Natural Resources Program Lead, Central Lakes College, Dept. of Natural Resources, 501 W. College Dr., Brainerd, MN, 56401, USA.

Professor Jerzy Falandysz, PhD, DSc
Professor in the Department of Toxicology, Faculty of Pharmacy, Medical University of Lodz, Poland.

Adjunct Professor Myra Finkelstein, PhD
Microbiology and Environmental Toxicology Department , University of California Santa Cruz, 1156 High St., Santa Cruz, CA 95064, USA.

Professor Anthony D Fox, PhD
Professor of Waterbird Ecology, Department of Ecoscience, Aarhus University, C.F. Møllers Allé 8, DK-8000 Aarhus, Denmark.

Dr Philippe Grandjean, MD, DMSc, dr.h.c.
Professor of Environmental Medicine, University of Southern Denmark, Odense, Denmark.

Dr Huw Golledge BSc (Hons), PhD
Chief Executive Officer and Scientific Director – Universities Federation for Animal Welfare, The Old School Brewhouse Hill Wheathampstead Hertfordshire AL4 8AN, UK.

Professor Andy Green, PhD
Research Professor, Estación Biológica de Doñana, Spanish Council for Scientific Research (CSIC), Spain.

Professor Rhys E Green, PhD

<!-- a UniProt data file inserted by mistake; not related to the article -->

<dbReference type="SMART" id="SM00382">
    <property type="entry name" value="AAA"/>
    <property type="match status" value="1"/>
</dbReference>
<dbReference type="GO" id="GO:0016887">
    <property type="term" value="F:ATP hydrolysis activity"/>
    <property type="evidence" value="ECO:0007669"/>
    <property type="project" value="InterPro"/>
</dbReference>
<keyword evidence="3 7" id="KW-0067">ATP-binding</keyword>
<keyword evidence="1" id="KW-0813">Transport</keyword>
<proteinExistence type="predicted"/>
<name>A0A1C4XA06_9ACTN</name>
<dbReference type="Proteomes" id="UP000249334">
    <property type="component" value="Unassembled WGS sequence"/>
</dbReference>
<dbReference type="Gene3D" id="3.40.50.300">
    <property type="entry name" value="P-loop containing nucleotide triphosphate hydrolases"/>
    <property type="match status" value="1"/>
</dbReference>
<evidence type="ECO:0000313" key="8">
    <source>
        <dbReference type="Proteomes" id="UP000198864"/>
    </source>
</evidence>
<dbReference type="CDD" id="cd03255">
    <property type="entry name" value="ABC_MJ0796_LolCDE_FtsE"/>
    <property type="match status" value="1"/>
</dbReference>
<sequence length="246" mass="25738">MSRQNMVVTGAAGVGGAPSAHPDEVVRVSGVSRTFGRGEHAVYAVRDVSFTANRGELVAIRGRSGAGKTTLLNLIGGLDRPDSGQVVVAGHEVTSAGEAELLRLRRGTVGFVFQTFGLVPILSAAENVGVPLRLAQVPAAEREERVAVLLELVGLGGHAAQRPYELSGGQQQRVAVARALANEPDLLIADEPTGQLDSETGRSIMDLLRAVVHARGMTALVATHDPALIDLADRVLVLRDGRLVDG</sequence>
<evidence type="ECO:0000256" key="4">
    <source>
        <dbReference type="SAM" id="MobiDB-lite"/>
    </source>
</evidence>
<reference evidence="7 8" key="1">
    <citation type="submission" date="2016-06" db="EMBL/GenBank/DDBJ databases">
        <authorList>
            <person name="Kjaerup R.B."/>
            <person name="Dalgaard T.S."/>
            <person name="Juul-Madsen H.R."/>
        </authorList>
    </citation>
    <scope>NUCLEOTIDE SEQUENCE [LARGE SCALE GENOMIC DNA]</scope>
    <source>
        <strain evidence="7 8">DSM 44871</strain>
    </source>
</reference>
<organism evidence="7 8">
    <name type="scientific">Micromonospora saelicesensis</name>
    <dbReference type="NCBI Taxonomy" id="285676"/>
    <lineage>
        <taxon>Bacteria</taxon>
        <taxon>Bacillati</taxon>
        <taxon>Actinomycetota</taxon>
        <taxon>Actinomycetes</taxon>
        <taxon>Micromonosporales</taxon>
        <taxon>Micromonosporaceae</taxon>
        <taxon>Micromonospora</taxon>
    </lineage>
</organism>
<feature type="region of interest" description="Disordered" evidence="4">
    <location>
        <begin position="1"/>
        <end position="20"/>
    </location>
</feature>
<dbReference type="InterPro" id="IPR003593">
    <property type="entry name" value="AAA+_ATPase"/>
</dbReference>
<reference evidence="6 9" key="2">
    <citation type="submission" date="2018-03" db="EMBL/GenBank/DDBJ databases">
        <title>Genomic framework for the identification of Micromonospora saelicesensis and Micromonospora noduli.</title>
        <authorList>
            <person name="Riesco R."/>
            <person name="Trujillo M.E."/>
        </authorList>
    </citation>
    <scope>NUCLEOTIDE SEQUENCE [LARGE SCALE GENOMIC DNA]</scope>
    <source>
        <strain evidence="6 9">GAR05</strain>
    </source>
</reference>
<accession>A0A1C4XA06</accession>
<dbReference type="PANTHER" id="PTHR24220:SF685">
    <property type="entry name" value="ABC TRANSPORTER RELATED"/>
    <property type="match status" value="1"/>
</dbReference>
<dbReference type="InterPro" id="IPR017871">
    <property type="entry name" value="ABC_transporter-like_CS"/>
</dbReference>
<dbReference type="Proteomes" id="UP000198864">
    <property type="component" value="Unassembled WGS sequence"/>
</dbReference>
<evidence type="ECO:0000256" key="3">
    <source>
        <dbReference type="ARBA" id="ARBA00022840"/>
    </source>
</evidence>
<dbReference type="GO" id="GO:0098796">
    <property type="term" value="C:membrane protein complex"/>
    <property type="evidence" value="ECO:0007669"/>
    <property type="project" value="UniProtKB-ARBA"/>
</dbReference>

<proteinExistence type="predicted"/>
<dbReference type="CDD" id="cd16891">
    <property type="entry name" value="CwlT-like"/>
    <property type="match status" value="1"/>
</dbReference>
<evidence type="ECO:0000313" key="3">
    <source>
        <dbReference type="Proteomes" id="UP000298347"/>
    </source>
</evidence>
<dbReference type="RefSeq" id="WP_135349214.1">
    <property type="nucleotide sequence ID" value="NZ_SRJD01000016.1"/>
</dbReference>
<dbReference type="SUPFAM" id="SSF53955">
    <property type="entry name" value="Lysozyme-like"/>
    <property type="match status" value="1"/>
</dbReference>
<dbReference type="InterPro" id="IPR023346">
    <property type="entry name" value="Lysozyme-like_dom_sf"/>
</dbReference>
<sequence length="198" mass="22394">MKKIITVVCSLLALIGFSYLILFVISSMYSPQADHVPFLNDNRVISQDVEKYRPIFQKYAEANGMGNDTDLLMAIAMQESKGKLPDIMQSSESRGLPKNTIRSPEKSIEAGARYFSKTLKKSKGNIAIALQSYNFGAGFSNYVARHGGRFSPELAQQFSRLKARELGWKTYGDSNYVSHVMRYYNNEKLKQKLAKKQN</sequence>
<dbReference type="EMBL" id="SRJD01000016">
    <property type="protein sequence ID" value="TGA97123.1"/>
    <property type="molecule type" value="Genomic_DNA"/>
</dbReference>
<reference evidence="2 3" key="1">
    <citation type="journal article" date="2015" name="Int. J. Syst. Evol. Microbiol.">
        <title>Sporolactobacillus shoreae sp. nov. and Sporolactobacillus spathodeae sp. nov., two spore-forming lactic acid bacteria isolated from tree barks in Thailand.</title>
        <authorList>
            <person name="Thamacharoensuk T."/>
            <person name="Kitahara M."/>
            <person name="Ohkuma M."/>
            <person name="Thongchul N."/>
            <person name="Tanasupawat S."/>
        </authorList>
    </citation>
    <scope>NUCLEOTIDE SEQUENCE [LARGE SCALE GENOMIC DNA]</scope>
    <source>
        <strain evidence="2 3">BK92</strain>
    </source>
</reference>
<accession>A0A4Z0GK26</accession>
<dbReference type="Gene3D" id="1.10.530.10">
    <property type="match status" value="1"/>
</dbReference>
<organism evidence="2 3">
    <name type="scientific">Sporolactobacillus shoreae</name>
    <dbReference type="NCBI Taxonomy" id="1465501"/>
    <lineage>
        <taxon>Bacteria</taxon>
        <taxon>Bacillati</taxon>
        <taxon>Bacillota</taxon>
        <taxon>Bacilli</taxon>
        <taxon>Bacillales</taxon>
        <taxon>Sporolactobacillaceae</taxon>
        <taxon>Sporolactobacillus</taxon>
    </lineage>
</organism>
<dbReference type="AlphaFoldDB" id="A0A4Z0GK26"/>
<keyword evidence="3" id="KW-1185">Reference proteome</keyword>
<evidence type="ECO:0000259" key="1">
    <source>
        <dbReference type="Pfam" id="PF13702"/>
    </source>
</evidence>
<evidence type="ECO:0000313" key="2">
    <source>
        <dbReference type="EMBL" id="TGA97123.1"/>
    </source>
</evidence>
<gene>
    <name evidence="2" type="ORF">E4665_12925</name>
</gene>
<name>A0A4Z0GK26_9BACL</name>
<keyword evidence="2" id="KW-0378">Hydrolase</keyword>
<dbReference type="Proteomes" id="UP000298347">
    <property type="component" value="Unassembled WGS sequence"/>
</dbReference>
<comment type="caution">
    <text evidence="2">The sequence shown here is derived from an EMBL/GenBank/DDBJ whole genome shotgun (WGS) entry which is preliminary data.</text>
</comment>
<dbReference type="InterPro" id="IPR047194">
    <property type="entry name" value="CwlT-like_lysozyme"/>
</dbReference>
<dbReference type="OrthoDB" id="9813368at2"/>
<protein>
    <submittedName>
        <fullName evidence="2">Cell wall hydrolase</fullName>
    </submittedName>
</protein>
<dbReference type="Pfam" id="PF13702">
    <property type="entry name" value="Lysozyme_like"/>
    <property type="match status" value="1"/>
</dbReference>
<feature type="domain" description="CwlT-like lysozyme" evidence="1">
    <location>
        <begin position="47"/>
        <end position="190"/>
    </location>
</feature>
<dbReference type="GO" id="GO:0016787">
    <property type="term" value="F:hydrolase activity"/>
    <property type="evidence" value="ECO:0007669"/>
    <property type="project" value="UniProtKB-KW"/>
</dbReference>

Emeritus Honorary Professor of Conservation Science, Department of Zoology, University of Cambridge, Downing Street, Cambridge, CB2 3EJ, UK.

Dr Jordan Hampton, BSc, BVMS, PhD
Research Fellow, Faculty of Science, University of Melbourne, Parkville, Victoria, Australia.

Dr Catherine Hauw, DVM MRCVS MSc Wild Animal Health
Veterinary surgeon, c/o Royal Veterinary College, UK, 6 Rue du Collège de l’Arc, 39100 Dole, France.

Dr Björn Helander, PhD
retired Senior Scientist, Environmental Research & Monitoring, Swedish Museum of Natural History, Box 50007, SE-104 05 Stockholm, Sweden.

Carrol L. Henderson
Minnesota Department of Natural Resources-Retired, State Nongame Wildlife Program supervisor, 1977-2018, Blaine, MN, USA. Frances K. Hutchinson Medal. Garden Clubs of America, 2017 – Top conservationist in America.